Mike Resnick’s penultimate book in his Starship series is Rebel. In the previous books, Cole and the crewmembers of the Teddy R are somewhat fooling around, trying out different roles in the Inner Frontier. In this book, he has to take a serious stance after his best friend and alien first officer, Forrice, is captured and then tortured by a captain of the Republic Navy. This brutal treatment and the dawning realization that his Navy is preying on colony worlds, merchant ships, and business “men”, leads Captain Cole to begin building a larger fleet (from one ship to forty to over a thousand!). Its mission: keep the Navy out of the Frontier worlds — let these worlds live in peace.
Rebel is a more grim book in tone than its predecessors. Now there is a larger goal. Now Cole must use his notoriety and charisma to enlist the aid of quasi-military, quasi-shady ships and crew to deny the Navy any foothold in the Frontier.
One quibble with the writing — and I suppose it might be more obvious with having listened to the audiobooks in quick succession — is the frequent recapping of prior events and re-using many of the same lines and gags. For example, Resnick overuses the word “sardonic”, repeats Cole’s mantra that wars are not about being willing to die for a cause but making sure that the enemy dies for his, and re-uses some banter lines between Cole and his security chief a few too many times.
All-in-all, the pace remains furious and there are enough ship battles and moments of strategic insight to satisfy any fan of space opera.
4 out of 5 stars (finished March 6, 2011)
Currently reading: Dark Fire by C.J. Sansom, Theodore Rex by Edmund Morris, Darkspell by Katherine Kerr, & Starship: Flagship by Mike Resnick
According to George R. R. Martin’s website today, the publisher of his magnum opus, A Song of Ice and Fire, has set an official publication date for the long awaited 5th volume, A Dance With Dragons: Tuesday, July 12, 2011. Martin confirms that “this date is real” and is the size of A Storm of Swords (the hardcover ran to 992 pages and the paperback to 1,216).
Read his full update here.
The A Dance with Dragons (Song of Ice and Fire)hardback can be pre-ordered through amazon.com. No word yet on whether a Kindle ebook version will be offered on the same day.
I’m very excited as this is one of the most original series I have read. I’m sure that the body count will remain high, too.
If you haven’t read the previous books in awhile, they are:
- A Game of Thrones
- A Clash of Kings
- A Storm of Swords
- A Feast for Crows
I think Penguin Publishing is crazy on its price for the eBook for Kindle for Frank Herbert’s Dune, a book originally published in 1965. Current price is $15.99 while the paperback is $9.99. I don’t understand why some publishers want to sabotage their sales. I suppose then they point to low sales as “ebooks are just a phase”. Sad.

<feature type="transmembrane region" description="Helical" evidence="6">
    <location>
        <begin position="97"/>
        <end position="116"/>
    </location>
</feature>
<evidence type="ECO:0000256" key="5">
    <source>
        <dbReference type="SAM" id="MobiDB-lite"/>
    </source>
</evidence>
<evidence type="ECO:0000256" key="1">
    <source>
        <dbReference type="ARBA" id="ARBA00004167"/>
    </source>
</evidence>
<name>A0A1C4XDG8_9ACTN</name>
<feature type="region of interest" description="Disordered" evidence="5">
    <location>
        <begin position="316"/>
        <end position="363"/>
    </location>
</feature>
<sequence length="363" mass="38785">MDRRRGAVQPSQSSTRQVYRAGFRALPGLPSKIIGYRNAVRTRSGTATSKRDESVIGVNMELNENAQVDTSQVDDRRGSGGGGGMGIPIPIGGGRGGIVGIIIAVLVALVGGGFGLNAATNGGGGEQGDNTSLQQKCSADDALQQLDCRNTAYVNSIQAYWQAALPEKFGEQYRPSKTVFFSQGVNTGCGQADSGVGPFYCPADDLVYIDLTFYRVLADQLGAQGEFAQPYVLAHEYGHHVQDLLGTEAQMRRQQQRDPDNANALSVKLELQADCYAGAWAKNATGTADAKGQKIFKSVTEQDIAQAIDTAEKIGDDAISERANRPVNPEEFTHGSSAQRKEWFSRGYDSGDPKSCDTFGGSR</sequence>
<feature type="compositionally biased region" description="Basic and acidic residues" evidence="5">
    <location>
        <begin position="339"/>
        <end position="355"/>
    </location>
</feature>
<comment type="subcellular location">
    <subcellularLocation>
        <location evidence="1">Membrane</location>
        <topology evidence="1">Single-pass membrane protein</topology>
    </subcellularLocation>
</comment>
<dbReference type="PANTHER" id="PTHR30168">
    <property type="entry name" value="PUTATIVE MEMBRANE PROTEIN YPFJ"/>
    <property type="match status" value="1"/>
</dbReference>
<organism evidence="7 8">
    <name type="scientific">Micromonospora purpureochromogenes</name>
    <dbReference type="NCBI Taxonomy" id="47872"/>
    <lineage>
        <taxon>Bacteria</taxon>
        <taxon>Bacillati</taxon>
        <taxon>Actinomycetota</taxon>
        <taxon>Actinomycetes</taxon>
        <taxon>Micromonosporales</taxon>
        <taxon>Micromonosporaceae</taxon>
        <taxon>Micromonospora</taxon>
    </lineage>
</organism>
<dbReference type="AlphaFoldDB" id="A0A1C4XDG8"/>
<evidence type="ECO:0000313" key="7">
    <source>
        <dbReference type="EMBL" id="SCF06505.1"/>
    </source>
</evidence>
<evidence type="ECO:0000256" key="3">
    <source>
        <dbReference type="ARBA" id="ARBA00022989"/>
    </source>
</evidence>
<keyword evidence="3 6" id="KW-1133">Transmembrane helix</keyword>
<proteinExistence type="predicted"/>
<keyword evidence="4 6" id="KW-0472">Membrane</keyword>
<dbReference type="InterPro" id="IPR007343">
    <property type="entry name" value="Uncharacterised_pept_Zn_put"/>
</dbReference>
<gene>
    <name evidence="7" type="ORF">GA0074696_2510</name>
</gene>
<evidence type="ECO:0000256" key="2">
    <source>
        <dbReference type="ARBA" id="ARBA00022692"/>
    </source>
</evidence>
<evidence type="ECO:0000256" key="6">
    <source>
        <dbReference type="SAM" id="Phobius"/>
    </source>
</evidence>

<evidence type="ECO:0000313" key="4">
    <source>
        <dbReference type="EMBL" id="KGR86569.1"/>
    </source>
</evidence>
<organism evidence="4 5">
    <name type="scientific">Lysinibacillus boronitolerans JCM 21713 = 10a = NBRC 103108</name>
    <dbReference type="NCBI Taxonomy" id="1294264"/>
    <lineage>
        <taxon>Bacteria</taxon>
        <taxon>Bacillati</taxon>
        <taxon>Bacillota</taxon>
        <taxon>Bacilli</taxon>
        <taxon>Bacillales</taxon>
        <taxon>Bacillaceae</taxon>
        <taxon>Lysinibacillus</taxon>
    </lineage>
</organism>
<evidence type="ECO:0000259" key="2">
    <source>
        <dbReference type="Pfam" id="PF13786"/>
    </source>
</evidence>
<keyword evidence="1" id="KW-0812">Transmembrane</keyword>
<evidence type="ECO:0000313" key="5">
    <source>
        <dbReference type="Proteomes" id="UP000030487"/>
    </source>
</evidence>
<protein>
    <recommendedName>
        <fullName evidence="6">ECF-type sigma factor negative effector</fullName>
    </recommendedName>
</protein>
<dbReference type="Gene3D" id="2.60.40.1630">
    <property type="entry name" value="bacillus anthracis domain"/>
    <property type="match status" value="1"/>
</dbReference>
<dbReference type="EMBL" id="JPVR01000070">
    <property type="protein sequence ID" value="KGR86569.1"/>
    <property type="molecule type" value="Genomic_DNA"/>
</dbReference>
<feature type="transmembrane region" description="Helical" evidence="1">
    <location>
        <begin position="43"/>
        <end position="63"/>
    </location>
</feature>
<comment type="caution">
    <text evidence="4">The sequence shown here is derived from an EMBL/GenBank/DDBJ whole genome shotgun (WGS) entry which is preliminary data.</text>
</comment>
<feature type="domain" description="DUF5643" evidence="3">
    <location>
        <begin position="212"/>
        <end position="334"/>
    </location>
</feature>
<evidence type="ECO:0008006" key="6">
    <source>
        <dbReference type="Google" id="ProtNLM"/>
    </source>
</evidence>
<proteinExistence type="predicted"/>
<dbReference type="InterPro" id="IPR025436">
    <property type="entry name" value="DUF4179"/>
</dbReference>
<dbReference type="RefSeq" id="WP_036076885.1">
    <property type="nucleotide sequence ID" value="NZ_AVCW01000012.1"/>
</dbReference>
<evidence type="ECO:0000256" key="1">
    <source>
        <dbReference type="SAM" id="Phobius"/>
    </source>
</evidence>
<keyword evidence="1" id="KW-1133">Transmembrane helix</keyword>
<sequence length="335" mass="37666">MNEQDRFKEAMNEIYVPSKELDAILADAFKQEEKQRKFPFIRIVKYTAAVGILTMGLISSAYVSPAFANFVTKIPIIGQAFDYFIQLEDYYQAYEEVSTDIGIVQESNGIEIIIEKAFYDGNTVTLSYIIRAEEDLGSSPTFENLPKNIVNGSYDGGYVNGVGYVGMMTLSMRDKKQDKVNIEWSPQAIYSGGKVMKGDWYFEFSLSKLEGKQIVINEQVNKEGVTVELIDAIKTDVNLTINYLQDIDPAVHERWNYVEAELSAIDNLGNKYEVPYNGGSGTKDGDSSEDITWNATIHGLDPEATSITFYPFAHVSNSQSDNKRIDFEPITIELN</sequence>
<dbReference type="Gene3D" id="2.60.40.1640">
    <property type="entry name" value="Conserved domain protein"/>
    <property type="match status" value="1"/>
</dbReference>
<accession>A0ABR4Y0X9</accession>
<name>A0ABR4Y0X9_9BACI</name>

After precipitating a Mutiny and then trying out the life of a Pirate, Wilson Cole and the crew of the Theodore Roosevelt take up the mantle of Mercenary in this third adventure of Mike Resnick’s Starship series.
One of my peeves from the second book was that Captain Cole exposed himself to danger too often rather than using his officers and crew to take the lead on various missions. This lessens a bit in this book as several of the officer-level crew point this out. While Cole is still obviously in control, he doesn’t have to be the center of attention for every incident.
Another miscellaneous item: I really like Cole’s nonchalance during crises. When a battle or a deadline is soon, but not imminent, the author has Captain Cole head to the mess hall for a quick bite or coffee, or to the rest room (after the coffee!). This suggests a man who has fought in many battles before, but who (1) wants to put his crew at ease and (2) realizes that one can plan and plan but in the hours before a battle, one must recharge his batteries.
Another interesting incident is that one of the Republic’s enemy fleet captains, disenchanted with his government, military, and the war in general, joins up with the Teddy R. It was refreshing for the author to comment that the enemy can be noble and true — sometimes it is difficult to tell who is really in the right (if anyone) — but moral, ethical behavior can transcend nations at war.
In this book, the Teddy R must face its biggest challenge to date. After taking on a number of mercenary contracts (each of which is vetted to ensure that they don’t violate Cole’s sense of ethics), he must defend a giant space station / floating city using only five ships. In revenge for being permanently barred from the station due to a drunken rage where he destroys property, a warlord decides that no being will ever use the station again. In addition, Cole’s protégé Val (for Valkyrie) joins up with the warlord. Can Cole find a way to save thousands of lives and redeem Val?
This series continues to be a fast read, with interesting characters and situations, some humor, fast action, and a nice bit of brain power over brawn.
4 1/2 out of 5 stars (finished March 1, 2011)
Currently reading: Dark Fire by C.J. Sansom, Theodore Rex by Edmund Morris, Darkspell by Katherine Kerr, & Starship: Rebel by Mike Resnick